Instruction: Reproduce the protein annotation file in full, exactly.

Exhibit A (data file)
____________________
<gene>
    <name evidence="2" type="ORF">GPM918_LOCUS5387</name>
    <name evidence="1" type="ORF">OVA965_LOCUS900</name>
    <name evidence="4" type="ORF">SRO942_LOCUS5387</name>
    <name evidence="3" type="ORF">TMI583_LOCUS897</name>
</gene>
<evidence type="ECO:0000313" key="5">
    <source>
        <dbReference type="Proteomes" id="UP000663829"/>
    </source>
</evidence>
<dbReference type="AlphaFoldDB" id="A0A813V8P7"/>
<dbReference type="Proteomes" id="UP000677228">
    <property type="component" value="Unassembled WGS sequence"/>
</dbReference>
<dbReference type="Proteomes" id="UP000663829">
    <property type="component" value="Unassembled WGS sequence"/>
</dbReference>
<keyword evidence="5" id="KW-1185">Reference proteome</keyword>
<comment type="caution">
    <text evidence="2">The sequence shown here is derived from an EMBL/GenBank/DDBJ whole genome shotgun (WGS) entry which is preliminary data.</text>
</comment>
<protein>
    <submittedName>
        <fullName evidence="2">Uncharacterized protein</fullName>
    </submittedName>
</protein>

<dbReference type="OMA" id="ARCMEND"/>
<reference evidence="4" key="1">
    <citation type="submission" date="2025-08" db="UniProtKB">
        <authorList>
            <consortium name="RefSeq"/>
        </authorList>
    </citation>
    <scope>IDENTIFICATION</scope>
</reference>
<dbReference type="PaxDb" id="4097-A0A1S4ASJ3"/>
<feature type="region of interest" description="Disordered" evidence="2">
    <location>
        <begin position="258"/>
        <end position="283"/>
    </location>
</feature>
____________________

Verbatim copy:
<gene>
    <name evidence="2" type="ORF">GPM918_LOCUS5387</name>
    <name evidence="1" type="ORF">OVA965_LOCUS900</name>
    <name evidence="4" type="ORF">SRO942_LOCUS5387</name>
    <name evidence="3" type="ORF">TMI583_LOCUS897</name>
</gene>
<evidence type="ECO:0000313" key="5">
    <source>
        <dbReference type="Proteomes" id="UP000663829"/>
    </source>
</evidence>
<dbReference type="AlphaFoldDB" id="A0A813V8P7"/>
<dbReference type="Proteomes" id="UP000677228">
    <property type="component" value="Unassembled WGS sequence"/>
</dbReference>
<dbReference type="Proteomes" id="UP000663829">
    <property type="component" value="Unassembled WGS sequence"/>
</dbReference>
<keyword evidence="5" id="KW-1185">Reference proteome</keyword>
<comment type="caution">
    <text evidence="2">The sequence shown here is derived from an EMBL/GenBank/DDBJ whole genome shotgun (WGS) entry which is preliminary data.</text>
</comment>
<protein>
    <submittedName>
        <fullName evidence="2">Uncharacterized protein</fullName>
    </submittedName>
</protein>

<dbReference type="OMA" id="ARCMEND"/>
<reference evidence="4" key="1">
    <citation type="submission" date="2025-08" db="UniProtKB">
        <authorList>
            <consortium name="RefSeq"/>
        </authorList>
    </citation>
    <scope>IDENTIFICATION</scope>
</reference>
<dbReference type="PaxDb" id="4097-A0A1S4ASJ3"/>
<feature type="region of interest" description="Disordered" evidence="2">
    <location>
        <begin position="258"/>
        <end position="283"/>
    </location>
</feature>